But I’m optimistic. I feel better about my current plan than I have ever felt about ANY plan (maybe because I never had a proper plan). I feel like I will really get something out of myself if I just continue doing what I’m doing.

Here’s to hoping I have something read-worthy by this time next year.

Forging Ahead

Posting before bed. In the last two days I have:

  • Wrote two scenes
  • Participated in peer reviews for my first online writing group

The new story I have started is currently dialogue heavy. Though now I feel better about writing with mistakes because that’s what being part of a writing group is about–trusting other writers to tell you what works and what doesn’t.

Good Start

I did good today. Spent an hour in the morning with some written exercises from Bell’s book. I wrote a short scene I saw in my mind based on the exercise asking to write a scene by answering the question: “What I most want to write about at this moment is…”

I liked the characters I introduced in that scene. So this afternoon I took that character and applied the LOCK system to create a simple plot. The way LOCK works:

Lead: Who is the lead character?

Objective: What is the lead character’s objective? The lead of a story is usually trying to get something or get away from something.

Confrontation: What obstacles does the lead face in obtaining their objective?

Knockout: What is the climax of the story? Does the lead succeed in their objective? Make a knockout event of the result.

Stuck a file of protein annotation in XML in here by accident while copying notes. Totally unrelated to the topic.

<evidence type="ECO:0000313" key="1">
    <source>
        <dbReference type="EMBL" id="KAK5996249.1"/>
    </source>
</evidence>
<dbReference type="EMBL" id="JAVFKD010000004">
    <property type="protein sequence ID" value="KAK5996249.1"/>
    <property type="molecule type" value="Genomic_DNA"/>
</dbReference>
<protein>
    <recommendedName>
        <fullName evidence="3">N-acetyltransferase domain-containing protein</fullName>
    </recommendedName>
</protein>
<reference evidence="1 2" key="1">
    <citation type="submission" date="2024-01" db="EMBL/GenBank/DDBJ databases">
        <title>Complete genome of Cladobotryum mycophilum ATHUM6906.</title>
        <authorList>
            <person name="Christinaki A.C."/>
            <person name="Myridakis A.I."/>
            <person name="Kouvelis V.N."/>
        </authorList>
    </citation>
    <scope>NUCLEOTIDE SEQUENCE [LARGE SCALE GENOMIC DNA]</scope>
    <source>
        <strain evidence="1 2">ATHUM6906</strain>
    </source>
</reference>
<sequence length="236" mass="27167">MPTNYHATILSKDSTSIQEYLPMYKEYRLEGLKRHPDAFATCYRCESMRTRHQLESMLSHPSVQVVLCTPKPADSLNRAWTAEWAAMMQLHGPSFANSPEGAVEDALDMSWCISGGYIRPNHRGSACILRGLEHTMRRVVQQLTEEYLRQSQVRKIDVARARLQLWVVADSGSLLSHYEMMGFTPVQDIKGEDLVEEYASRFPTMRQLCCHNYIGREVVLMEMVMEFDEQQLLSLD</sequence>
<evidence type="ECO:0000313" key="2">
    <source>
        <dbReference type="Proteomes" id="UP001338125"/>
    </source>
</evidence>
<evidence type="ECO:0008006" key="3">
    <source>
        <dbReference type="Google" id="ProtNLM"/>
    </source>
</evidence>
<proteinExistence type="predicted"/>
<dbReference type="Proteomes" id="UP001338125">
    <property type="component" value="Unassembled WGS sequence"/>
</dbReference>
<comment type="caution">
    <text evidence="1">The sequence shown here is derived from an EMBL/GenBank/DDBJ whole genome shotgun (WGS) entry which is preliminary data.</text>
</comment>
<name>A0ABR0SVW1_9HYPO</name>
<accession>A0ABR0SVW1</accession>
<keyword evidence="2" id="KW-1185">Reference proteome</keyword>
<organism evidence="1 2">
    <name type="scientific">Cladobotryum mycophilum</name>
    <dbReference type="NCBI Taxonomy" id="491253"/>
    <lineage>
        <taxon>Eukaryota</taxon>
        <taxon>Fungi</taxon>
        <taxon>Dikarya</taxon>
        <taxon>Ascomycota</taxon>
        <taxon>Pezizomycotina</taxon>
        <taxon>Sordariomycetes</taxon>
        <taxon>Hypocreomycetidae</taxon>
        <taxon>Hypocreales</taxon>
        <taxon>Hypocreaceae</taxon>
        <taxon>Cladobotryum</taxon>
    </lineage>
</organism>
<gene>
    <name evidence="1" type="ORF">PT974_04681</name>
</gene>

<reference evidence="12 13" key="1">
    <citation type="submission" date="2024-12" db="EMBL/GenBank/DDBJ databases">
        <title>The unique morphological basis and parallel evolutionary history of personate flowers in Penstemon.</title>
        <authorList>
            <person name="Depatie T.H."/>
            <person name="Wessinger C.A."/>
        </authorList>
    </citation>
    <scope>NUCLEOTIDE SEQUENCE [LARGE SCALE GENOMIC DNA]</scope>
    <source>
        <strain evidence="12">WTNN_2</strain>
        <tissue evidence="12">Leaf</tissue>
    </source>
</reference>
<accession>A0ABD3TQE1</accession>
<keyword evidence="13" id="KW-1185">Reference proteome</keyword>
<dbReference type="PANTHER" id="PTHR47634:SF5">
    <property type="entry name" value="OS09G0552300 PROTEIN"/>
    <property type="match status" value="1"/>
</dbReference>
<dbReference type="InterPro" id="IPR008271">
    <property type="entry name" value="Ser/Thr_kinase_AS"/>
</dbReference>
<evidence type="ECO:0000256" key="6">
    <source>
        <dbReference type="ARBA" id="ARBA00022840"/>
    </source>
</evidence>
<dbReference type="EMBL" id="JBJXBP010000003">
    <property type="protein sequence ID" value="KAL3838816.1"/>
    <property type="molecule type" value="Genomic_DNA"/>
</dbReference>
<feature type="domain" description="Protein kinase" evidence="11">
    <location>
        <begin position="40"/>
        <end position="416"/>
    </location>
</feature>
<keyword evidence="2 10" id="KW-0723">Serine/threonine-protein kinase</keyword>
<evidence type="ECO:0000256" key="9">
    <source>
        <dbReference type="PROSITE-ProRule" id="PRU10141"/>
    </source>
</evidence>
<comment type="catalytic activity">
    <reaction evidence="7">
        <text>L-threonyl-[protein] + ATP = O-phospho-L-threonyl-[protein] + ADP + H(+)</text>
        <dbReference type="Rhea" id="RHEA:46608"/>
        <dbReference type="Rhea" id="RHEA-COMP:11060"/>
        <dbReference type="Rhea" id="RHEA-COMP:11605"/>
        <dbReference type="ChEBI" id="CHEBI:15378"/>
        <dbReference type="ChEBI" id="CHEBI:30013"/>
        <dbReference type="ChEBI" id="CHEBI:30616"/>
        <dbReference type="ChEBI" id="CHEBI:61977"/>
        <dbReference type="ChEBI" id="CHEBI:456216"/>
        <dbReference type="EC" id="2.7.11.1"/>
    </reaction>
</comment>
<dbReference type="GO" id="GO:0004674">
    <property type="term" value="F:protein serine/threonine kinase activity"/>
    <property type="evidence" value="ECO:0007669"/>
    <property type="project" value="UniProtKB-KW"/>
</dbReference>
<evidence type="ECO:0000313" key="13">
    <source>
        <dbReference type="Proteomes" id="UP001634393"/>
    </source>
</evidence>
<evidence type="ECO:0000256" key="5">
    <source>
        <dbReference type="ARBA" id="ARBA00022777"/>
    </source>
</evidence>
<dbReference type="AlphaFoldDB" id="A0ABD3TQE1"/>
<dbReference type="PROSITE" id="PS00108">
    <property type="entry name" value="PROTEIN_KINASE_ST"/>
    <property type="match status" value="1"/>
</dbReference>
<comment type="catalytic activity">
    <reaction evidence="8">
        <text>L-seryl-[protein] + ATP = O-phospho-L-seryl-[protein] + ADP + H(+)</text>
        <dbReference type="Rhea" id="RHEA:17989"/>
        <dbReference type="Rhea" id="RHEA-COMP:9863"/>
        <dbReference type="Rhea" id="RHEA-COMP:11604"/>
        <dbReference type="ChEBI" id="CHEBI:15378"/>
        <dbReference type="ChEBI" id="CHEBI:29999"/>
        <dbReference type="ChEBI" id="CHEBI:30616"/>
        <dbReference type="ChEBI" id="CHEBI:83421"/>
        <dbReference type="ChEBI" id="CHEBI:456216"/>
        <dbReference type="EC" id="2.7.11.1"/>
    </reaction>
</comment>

And now I have a general plot and some scene ideas to flesh it out. I have characters, incidents, etc etc! The plot took me about an hour and a half this afternoon to draw up.

I’m excited. I have never tried writing a project with this approach before. I have always just started by writing a scene and tried to free form it. I never took plotting seriously. I was so arrogant as to believe that creativity means not having to follow a plot! How ridiculous is that…

Tools Used:

Productive by Apalon Apps on iPhone: A habit tracker that reminds me to write for at least an hour twice a day.

Lock system from James Scott Bell’s Plot & Structure.


Failures and New Starts

I have been trying to write. I dabbled with different exercises and techniques to get me to stick to writing. None has worked so far.

There was the 52 week writing exercise, which lasted for one short story (not a very good one).

Before that there was daily writing prompts. That didn’t work, either.

During all this, I also attempted to write in my personal journal once a day. That worked off and on.

Yesterday morning I had another brilliant idea. I would create a Google Form called “Discovery for Writing” and in it I would make myself answer a list of questions about a writing project before I even began the project.

Building this form led me to research various things about writing such as PLOT, CHARACTERIZATION, and POINT OF VIEW. I was pleasantly surprised at the wealth of information out there that was easily accessible to me without having to sign up for a university course. (I am not sure why I was surprised… in this day and age of the free Internets).

I wrote a Pledge yesterday. That was actually part of an exercise I am doing by following James Scott Bell’s book on Plot and Structure. I stumbled across Bell’s informative book by a long series of article jumps that I won’t bore you with here (I was looking to learn more about PLOT, my greatest weakness).

As part of the new exercise, I’m going to to document each step of my learning and writing here–I’m going to try to post something about what I’ve done each day so I can hold myself accountable.


  • Joined a couple of online writing groups.
    • Critiqued someone’s work
    • Posted some of my own work
  • Finished Chapter 1 exercises from Bell’s book.

See you all tomorrow, then!

The Pledge

Today I resolve to taking writing seriously.

To keep going and never stop.

To learn everything I can and make it as a writer.